A Portland firefighter and a social worker are competing in the Nov. 3 election to represent District 4 on the School Board, where Timothy Atkinson is not seeking re-election.
Firefighter Chris Vail ran for mayor in 2011 and currently serves on the executive board of the Portland Fire Department Union Local 740.
Social worker Aura Russell-Bedder is making her first run for elected office. She campaigned for the $64 million school bond passed three years ago, which will fund upcoming renovations at four city elementary schools.
Vail said in addition to his volunteer experience, which also includes serving on the board of the Peaks Island Trefethen-Evergreen Improvement Association for nine years, he thinks being a “people person” and good communicator would make him a good fit on the School Board.
Russell-Bedder said as a parent of children in the public school system she has experience attending many “hours-long” meetings for several years. She said that will serve her well if she is elected.
Vail and Russell-Bedder disagree on an issue that divided the board this summer, its decision to end the school resource officer program in the Portland Public Schools.
District 4 includes the city’s East Deering and Back Cove neighborhoods.
Russell-Bedder is familiar with working with people in crisis and said she thinks many families are in “get-by mode” now as they cope with the effects of the coronavirus pandemic.
She said officials did a “good solid job” instituting a hybrid model for reopening the schools while being faced with an “unprecedented crisis.” The pandemic has posed “a really tough situation to meet the needs of everybody,” she said, but the focus going forward should be finding ways to test students and teachers for the virus and ways to help provide child-care options for families.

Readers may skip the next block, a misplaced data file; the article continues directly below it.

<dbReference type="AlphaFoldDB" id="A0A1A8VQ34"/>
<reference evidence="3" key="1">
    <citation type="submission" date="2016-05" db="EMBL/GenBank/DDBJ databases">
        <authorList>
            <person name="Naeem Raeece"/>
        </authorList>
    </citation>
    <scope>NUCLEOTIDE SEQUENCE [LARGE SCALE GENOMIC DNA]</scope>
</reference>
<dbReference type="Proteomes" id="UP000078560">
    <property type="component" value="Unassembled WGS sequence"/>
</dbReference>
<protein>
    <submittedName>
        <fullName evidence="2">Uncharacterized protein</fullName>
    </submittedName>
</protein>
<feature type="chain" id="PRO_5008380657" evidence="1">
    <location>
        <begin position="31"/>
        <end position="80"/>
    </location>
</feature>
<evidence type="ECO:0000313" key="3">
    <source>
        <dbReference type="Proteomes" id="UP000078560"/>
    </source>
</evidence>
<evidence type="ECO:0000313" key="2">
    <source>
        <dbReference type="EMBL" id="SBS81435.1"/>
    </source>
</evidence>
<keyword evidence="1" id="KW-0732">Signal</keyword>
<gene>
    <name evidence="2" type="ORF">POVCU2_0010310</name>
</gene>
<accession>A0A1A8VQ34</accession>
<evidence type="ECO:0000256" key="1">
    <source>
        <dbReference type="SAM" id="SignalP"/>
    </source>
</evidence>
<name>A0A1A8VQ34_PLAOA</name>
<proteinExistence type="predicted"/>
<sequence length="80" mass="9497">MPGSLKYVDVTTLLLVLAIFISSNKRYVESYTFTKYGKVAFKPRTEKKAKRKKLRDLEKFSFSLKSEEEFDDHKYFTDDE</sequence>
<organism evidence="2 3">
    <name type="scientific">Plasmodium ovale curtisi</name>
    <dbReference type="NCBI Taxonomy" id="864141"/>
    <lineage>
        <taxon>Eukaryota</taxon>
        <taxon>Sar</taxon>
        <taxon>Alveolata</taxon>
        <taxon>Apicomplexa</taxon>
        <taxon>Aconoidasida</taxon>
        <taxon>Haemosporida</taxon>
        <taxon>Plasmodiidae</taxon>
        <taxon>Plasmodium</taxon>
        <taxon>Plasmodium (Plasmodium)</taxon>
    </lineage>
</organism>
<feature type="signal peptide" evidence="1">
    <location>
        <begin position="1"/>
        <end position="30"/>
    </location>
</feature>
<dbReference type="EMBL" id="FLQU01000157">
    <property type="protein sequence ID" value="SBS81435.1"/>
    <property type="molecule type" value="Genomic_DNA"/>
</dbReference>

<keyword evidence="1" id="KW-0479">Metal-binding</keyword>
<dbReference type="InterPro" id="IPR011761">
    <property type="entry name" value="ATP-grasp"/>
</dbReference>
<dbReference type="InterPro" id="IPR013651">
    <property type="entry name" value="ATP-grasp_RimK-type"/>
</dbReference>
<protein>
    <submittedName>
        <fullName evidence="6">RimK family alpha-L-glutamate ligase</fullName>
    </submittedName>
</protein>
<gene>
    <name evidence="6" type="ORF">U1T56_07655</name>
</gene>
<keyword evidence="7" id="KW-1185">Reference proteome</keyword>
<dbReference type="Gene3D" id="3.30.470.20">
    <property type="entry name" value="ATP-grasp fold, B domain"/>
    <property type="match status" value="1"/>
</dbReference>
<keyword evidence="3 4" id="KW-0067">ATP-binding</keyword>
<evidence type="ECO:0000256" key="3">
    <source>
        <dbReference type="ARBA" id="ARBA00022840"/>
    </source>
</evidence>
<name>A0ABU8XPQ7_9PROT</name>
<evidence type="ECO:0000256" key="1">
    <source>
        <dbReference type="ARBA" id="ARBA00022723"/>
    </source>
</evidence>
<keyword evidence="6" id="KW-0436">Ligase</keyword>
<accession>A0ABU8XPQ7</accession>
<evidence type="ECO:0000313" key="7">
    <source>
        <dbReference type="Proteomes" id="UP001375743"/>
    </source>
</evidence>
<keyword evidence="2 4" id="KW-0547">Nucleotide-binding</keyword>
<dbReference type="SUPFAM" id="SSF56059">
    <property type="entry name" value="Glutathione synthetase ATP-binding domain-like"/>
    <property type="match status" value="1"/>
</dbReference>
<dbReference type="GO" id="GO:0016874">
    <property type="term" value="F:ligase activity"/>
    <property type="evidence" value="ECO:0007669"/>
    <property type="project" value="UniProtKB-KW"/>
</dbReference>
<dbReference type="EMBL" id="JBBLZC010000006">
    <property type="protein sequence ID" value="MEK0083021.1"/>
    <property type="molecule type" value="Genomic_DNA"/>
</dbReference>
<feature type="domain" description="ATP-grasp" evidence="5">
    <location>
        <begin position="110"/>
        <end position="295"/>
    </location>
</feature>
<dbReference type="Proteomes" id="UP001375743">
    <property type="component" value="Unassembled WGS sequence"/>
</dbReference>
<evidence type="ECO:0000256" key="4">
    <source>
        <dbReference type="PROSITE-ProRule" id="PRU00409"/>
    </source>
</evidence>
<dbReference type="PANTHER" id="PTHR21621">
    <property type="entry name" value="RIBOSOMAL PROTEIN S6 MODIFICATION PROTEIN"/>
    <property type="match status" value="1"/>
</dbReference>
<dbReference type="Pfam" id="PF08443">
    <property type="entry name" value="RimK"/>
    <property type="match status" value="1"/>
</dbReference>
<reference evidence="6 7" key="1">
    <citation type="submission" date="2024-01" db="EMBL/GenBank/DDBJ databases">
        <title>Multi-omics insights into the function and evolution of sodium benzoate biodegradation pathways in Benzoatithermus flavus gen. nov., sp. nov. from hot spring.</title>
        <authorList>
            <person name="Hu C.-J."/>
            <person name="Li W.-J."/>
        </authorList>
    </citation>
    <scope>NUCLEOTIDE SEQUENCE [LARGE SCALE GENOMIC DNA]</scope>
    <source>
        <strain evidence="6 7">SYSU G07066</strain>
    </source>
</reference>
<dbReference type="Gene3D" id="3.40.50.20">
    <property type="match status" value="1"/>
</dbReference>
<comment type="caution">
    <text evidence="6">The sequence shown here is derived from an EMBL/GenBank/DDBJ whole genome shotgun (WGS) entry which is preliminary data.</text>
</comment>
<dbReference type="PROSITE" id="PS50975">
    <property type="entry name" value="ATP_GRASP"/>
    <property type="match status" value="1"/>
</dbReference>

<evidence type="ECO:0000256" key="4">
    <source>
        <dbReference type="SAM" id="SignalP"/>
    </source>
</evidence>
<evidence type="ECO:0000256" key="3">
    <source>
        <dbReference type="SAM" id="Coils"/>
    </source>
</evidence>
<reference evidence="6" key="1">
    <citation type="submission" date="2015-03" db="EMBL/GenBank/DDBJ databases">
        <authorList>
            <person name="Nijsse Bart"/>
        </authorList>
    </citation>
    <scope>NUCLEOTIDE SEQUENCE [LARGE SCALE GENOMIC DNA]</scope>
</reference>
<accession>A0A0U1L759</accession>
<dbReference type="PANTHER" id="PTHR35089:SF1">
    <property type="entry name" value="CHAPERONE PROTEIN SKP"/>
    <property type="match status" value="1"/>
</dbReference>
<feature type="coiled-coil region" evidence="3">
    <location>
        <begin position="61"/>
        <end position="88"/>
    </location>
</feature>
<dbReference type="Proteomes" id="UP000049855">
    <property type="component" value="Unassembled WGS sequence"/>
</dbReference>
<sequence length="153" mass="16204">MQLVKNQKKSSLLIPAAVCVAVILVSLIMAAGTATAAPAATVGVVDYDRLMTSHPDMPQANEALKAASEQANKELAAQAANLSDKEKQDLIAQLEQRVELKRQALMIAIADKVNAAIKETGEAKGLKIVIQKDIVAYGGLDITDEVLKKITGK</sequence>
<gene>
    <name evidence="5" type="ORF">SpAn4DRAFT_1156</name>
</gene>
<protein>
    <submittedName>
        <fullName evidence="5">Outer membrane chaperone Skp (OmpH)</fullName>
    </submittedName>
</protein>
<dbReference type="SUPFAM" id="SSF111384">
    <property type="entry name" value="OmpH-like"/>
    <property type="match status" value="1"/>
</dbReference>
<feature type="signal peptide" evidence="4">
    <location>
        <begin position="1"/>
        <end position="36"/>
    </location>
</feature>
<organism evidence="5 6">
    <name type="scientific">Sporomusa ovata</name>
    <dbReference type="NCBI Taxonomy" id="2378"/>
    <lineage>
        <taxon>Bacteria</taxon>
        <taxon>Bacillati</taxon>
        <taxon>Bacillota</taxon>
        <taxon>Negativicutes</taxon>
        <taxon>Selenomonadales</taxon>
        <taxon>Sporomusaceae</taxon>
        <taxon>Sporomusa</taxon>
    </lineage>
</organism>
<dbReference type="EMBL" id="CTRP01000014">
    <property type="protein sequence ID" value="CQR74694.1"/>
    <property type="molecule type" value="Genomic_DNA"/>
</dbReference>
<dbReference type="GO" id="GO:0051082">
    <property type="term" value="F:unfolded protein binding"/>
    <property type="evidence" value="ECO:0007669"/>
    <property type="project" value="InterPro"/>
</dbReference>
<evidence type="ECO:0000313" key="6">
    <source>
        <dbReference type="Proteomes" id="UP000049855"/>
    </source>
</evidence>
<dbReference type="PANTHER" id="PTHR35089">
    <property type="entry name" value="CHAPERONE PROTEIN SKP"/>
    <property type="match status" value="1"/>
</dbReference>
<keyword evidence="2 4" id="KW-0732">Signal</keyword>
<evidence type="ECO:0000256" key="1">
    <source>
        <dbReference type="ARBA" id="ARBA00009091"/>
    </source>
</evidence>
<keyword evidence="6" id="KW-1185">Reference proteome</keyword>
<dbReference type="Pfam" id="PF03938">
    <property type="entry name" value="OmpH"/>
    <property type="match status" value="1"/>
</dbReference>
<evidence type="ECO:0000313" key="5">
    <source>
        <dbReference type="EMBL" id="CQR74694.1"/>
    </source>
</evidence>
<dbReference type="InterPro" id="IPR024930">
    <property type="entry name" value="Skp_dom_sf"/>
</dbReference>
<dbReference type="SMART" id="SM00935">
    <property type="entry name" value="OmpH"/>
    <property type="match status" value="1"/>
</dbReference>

Russell-Bedder also said she believes the city’s “most vulnerable kids” should be a priority when planning the next steps, including food-insecure students, English language learners, and those with special needs.
“I think if we were having to be back to remote at some point in the winter I think those student populations need to be at the top of the list for whatever in-person supports would be offered,” she said.
She supported the decision to discontinue school resource officers, although she acknowledged many people were unhappy with the process. As the School Department works to take what she calls an “anti-racism stance,” she said she believes there will inevitably be “unpopular changes and things that are messy.”
For many minority students, she said resource officers “were not helpful,” and the schools should follow more of a “restorative justice” model to fill the gap left by officers.
“We have to hear our most vulnerable community members,” she said. “A lot of youth and staff members have spoken up about their concerns about (the SROs).”
Russell-Bedder said a “huge priority” of her campaign is school funding, which will require working collaboratively with officials at the local and state levels to ensure schools get what they need.